The lid has been lifted on intellectual property rights associated with peanut butter trade dress and branding. This interesting trade dress case sees Kraft all dressed up with no place to go, other than an appeal to the High Court. Unless successful on appeal to the High Court (if leave to appeal is granted), this nutty dispute will see Kraft losing one of its valuable branding rights.
The recent Full Federal Court of Australia in Kraft Foods Group Brands LLC v Bega Cheese Limited  FCAFC 65 (the Kraft Case) upheld the earlier decision of the single judge that Kraft’s peanut butter trade dress now belongs to Bega Cheese Limited.
The Full Federal Court held that, in 2017, Bega Cheese Limited acquired title to the peanut butter trade dress, which was not registered as a trade mark, following its purchase of the peanut butter business of Kraft Foods.
Kraft’s position had been that the peanut butter trade dress was not transferred to Bega under the business sale, since the relevant Australian Kraft entity did not own those rights, with trade marks being owned by and licensed from an international Kraft IP holding company.
This case has important implications for the ownership, licensing and assignment of unregistered trade marks. It also highlights the importance of securing rights in any registrable elements of a brand, including any distinctive trade dress.
Trade marks may be registered or unregistered in Australia. An unregistered trade mark sounds like an oxymoron. The difference is worth quickly clarifying, as it is an important element of the Kraft Case.
A registered trade mark is a brand which has been registered with the Trade Marks Office and to which rights arise under the Trade Marks Act 1995 (Cth) (the Act). An unregistered trade mark relies on rights which accrue at common law through use of the relevant brand.
The purpose of a trade mark is to operate as a “badge of origin” to signify the source of the relevant goods or services. Likewise, the purpose of trade dress is to signify the source of goods through the distinctive visual appearance of a product or product packaging.
Section 17 of the Act provides that a trade mark is a sign used, or intended to be used, to distinguish goods or services dealt with, or provided in the course of trade by a person from goods or services; so dealt with or provided by any other person. Section 6 of the Act provides that a sign includes any letter, word, name, signature, numeral, device, brand, heading, label, ticket, aspect of packaging, shape, colour, sound or scent.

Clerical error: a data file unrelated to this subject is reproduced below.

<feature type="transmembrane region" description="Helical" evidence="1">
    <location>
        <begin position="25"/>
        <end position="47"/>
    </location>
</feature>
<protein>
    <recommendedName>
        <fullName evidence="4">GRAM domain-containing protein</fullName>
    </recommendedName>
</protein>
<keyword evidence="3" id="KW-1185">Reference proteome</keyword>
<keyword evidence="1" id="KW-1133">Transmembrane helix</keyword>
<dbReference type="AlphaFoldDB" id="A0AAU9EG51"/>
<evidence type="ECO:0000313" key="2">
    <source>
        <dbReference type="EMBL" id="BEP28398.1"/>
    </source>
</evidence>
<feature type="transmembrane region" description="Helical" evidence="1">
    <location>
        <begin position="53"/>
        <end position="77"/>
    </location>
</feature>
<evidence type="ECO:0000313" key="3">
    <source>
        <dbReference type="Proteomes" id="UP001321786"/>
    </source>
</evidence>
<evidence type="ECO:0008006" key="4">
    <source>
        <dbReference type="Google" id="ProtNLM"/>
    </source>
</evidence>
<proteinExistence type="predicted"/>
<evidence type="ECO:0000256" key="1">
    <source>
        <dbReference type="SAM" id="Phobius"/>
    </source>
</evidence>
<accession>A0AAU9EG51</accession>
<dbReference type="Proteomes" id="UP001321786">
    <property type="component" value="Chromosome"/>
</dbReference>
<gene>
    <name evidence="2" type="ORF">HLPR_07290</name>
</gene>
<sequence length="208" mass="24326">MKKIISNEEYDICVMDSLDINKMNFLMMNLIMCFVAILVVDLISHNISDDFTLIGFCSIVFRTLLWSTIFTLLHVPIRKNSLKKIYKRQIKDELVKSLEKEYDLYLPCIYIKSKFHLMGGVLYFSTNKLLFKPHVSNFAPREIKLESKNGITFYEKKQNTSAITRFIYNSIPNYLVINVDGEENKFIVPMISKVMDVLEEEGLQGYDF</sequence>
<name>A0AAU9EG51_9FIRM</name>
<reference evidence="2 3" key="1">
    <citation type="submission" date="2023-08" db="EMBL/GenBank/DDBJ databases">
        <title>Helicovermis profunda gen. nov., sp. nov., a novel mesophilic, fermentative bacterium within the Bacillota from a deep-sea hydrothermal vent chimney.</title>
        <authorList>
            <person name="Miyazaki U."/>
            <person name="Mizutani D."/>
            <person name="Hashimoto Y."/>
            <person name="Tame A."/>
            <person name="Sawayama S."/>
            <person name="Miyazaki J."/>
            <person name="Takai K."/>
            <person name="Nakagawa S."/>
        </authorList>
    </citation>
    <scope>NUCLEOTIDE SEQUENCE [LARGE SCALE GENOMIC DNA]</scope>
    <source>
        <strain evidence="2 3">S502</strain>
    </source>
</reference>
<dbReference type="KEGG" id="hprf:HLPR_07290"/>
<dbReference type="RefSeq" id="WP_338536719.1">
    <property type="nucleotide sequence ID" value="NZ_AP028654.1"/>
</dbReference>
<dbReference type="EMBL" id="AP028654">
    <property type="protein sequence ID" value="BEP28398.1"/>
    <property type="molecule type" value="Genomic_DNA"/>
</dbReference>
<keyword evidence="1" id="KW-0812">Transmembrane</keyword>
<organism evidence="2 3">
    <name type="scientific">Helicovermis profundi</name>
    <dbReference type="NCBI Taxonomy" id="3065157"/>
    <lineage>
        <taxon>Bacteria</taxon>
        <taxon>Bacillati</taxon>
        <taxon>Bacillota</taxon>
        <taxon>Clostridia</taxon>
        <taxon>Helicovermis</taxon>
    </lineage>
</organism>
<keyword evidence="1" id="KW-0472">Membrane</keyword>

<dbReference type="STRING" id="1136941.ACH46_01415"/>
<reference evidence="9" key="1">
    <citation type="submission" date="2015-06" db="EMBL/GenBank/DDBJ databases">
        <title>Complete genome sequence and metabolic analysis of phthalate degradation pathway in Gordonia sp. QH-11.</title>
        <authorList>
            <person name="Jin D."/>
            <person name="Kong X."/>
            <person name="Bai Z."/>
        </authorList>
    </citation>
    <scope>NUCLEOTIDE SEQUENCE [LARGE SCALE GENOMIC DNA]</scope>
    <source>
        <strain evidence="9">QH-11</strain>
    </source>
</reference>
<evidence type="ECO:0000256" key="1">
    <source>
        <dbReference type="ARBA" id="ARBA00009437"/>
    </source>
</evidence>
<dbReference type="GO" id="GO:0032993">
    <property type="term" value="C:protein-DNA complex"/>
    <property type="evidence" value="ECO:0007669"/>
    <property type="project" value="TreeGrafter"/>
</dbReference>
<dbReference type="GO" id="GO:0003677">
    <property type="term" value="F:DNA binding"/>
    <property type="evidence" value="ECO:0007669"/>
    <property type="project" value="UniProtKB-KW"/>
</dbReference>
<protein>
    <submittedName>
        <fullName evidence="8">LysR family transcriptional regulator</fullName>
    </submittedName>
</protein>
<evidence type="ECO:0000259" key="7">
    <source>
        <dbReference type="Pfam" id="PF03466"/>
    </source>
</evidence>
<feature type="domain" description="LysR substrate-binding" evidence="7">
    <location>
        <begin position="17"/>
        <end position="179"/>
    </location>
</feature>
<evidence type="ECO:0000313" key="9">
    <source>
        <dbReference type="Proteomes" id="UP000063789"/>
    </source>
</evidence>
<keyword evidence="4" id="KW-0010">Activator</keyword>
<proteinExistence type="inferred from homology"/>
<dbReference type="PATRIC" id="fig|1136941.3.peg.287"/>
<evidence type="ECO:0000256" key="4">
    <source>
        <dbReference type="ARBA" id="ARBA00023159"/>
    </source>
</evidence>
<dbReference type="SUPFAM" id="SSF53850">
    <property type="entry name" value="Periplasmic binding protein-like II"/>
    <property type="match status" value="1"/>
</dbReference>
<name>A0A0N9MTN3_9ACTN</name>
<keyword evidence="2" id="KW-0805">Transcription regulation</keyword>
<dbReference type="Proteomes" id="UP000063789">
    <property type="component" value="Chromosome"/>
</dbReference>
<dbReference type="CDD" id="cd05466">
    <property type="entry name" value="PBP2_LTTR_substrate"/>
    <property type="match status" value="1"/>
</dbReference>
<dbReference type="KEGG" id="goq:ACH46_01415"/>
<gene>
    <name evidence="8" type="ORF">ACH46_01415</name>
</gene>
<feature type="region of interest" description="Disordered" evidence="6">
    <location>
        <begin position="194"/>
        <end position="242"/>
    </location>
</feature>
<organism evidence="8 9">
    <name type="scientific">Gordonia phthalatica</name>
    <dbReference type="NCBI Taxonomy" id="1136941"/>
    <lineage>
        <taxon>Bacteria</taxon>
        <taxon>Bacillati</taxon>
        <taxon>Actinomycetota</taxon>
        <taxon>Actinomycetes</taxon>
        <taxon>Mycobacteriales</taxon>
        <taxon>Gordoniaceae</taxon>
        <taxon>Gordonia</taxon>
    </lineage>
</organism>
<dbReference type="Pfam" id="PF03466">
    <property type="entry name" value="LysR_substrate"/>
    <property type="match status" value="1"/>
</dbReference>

Although any type of “sign”, including an aspect of packaging, can be registered as a trade mark in Australia, section 41 of the Act provides that to be registrable, a trade mark must be sufficiently adapted to distinguish. Some aspects of packaging are distinctive and adapted to distinguish. These are generally registrable. Other types of trade dress, such as the colour of a lid for example, may not by itself be sufficiently adapted to distinguish, so not necessarily registrable. In these circumstances, the owner of trade dress may rely on common law rights, and claim rights in these brands as an unregistered trade mark. These common law rights prevent, for example, one trader passing off the goods or services associated an unregistered trade mark as being those of another trader.
Section 106 of the Act provides that ownership of registered trade marks (or trade mark applications) may be transferred / assigned to other persons.
A key issue in the Kraft Case was the circumstances under which unregistered trade marks can be transferred / assigned to other persons.
The Kraft Case involved a complex corporate structure and trading history of Kraft in Australia in relation to its peanut butter business. Although a “smooth” corporate structure, this is ultimately what resulted in a “crunchy” result for Kraft.
An understanding of the Kraft Case requires consideration of the history of the Kraft peanut butter business in Australia, especially as it relates to the sale to Bega.
Kraft Walker Cheese Company Proprietary Limited was first incorporated in Australia in 1926. That company was renamed Kraft Foods Limited (KFL) in 1951. “Kraft Peanut Butter” has been available for purchase in Australia since 1935. The word “Kraft” has been registered as a trade mark in Australia for peanut butter products since October 1959. KFL owned the Kraft trade marks in Australia.